Image via CrunchBaseI've been meaning to get to the keys for a while now, but have been crazee busy organising Liverpool's first Twitter festival - or Twestival.
This week has seen quite a few firsts for me, from speaking to sound guys (i didn't have a clue!), to doing radio interviews, and responding to articles in the Independant (about Twitter) so thought I should just share some of that.
Before I made the opportunity to do so - Mike Nolan wrote a great piece on 'Has Twitter gone mainstream' which was going to be the crux of my piece - so go there and read it, and then my comments!
So many work related opportunites for using Twitter, so little time and as with anything, how we prove that this will add value, in order to release staffing to be able to support it upfront. And if we don't release staffing to support it, it'll be crap because it hasn't been supported! A vicious circle if ever there was one.
My beef with the piece in the Independant was first of all the title, 'You don't have to be a Twit but it helps' and secondly that the author seemingly fixated on one instance of how Twitter had been used, by one celebrity (@stephenfry) and discarded all of the 'good stuff' that goes on.
By good stuff, I mean the business networking, the social networking, the learning and teaching, the getting togethers to raise money for charity, the direct routes to people that you'd never have been able to access before... and the list goes on.
You can see my full ranty comment here. This article instigated quite a reaction from twitterers everywhere, and as some kindly pointed out to Terence, the article got a great deal of coverage because someone had linked to it on Twitter - had they not, I certainly would never had come across it.
Terence says "It is time to admit that computers, which have transformed and improved our lives in so many ways, are also doing terrible harm to much human interaction and thought. There are increasing numbers of people who find it easier to conduct friendships through Facebook than to leave their computer and spend time with real, flesh-and-blood friends. The fretful banality of round-the-clock texting and twittering is drowning out real communication and thought."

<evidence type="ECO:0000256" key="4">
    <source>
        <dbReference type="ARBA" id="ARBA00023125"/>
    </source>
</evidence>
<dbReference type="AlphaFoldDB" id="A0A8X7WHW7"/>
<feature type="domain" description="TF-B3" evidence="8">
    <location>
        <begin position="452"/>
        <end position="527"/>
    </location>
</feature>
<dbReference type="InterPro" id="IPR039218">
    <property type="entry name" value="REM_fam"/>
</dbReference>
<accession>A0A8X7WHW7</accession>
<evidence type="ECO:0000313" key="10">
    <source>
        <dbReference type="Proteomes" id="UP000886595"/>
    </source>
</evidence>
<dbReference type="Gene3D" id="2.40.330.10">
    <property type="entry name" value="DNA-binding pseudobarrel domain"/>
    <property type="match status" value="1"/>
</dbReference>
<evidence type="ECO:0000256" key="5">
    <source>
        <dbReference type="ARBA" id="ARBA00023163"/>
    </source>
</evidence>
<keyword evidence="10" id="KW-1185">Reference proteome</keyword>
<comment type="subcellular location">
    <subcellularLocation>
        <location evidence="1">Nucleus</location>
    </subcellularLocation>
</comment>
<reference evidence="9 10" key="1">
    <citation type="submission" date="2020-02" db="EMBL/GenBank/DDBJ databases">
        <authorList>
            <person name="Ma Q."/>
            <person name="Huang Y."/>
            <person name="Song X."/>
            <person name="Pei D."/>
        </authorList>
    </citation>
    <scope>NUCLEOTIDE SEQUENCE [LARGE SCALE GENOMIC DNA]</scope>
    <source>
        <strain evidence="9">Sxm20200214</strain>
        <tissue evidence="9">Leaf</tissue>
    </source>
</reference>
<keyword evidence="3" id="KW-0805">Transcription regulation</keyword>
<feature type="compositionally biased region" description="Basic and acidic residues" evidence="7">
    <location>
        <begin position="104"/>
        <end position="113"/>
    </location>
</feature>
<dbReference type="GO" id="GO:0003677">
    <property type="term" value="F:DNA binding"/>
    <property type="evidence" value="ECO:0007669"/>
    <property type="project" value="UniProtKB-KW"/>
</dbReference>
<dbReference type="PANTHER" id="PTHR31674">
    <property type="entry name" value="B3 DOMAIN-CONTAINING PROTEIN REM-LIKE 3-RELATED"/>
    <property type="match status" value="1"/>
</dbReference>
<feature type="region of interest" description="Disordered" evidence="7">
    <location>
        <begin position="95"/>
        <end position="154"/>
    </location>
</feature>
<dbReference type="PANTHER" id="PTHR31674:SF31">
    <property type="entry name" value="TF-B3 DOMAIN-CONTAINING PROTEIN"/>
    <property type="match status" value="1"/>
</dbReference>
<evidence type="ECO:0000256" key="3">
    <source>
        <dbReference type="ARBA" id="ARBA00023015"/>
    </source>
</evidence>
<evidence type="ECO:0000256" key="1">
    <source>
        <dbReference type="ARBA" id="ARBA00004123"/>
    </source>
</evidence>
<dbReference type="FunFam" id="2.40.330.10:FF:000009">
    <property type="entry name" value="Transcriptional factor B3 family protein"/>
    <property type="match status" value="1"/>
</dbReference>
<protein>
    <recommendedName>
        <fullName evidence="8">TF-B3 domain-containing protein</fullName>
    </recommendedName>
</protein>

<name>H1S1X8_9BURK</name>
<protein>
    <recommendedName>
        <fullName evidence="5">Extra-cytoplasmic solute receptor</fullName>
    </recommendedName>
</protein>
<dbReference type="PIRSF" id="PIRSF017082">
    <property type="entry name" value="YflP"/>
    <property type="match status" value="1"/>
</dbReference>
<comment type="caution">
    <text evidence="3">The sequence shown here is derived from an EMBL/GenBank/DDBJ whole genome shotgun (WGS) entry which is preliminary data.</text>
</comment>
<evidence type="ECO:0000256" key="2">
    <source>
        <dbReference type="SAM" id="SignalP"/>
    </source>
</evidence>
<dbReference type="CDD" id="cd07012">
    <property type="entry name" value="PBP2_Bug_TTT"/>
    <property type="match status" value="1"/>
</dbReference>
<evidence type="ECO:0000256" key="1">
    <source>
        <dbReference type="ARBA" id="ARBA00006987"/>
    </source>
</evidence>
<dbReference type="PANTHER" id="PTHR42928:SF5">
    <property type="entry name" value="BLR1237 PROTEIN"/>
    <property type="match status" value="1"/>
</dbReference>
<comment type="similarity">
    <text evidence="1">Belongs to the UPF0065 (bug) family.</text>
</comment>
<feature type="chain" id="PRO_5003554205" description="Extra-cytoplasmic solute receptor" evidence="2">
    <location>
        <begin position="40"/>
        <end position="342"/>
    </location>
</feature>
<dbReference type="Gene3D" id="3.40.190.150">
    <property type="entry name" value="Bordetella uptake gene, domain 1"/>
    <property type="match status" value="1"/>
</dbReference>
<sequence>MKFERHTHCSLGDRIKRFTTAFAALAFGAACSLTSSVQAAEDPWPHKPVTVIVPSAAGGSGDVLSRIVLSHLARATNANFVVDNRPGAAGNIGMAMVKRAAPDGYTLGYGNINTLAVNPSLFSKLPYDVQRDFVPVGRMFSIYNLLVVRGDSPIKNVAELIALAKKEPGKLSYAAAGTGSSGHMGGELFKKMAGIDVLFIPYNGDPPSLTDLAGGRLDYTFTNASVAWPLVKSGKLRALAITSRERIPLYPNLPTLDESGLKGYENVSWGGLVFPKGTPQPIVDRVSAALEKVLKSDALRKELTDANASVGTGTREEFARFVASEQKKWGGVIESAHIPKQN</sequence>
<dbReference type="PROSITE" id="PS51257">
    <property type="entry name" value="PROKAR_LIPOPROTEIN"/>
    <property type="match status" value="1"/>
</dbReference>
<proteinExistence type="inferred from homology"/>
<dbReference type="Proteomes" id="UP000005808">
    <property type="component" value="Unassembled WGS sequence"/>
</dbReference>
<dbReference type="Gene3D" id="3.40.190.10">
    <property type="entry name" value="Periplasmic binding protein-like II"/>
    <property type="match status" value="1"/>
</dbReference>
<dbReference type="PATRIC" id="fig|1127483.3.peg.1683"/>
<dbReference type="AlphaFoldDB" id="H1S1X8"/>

As you can imagine, this provoked quite a reaction including:
"Why do people like Terence always assume that online & offline friendships are mutually exclusive? I find Facebook *helps* my real life interactions - it's so much easier to organise stuff online than to rely on the old 'chinese whispers' messages which invariably end in miscommunication. Also, I have friends from all over the world that I have met while travelling - the internet allows us to keep up with each others' lives. Being able to talk with people on the other side of the world using the Internet is wonderful."
I feel particularly strongly about this - as increasingly in this very busy global world, applications such as facebook and twitter allow the beginning of a conversation, that might not ever take place 'in real life'. Certainly in my experience, I have got to know several distant colleagues through twitter, and in the absence of a direct relationship before, twitter has enhanced the real life experience.
In addition, and from a personal perspective, as a mum who spends many evenings home alone, using sites such as facebook and twitter allow me to continue conversations, not just with my 'real life' friends, but with a much wider audience. Being able to tap into knowledge that others have, and are willing to share, enhances many aspects of my life.
As with all technology - it won't work for everyone, and you do really need to stick at it and work out what you want from it, but Twitter works for me, and thousands upon thousands of others. And to finish, all I'll say is - don't knock it 'till you've tried it..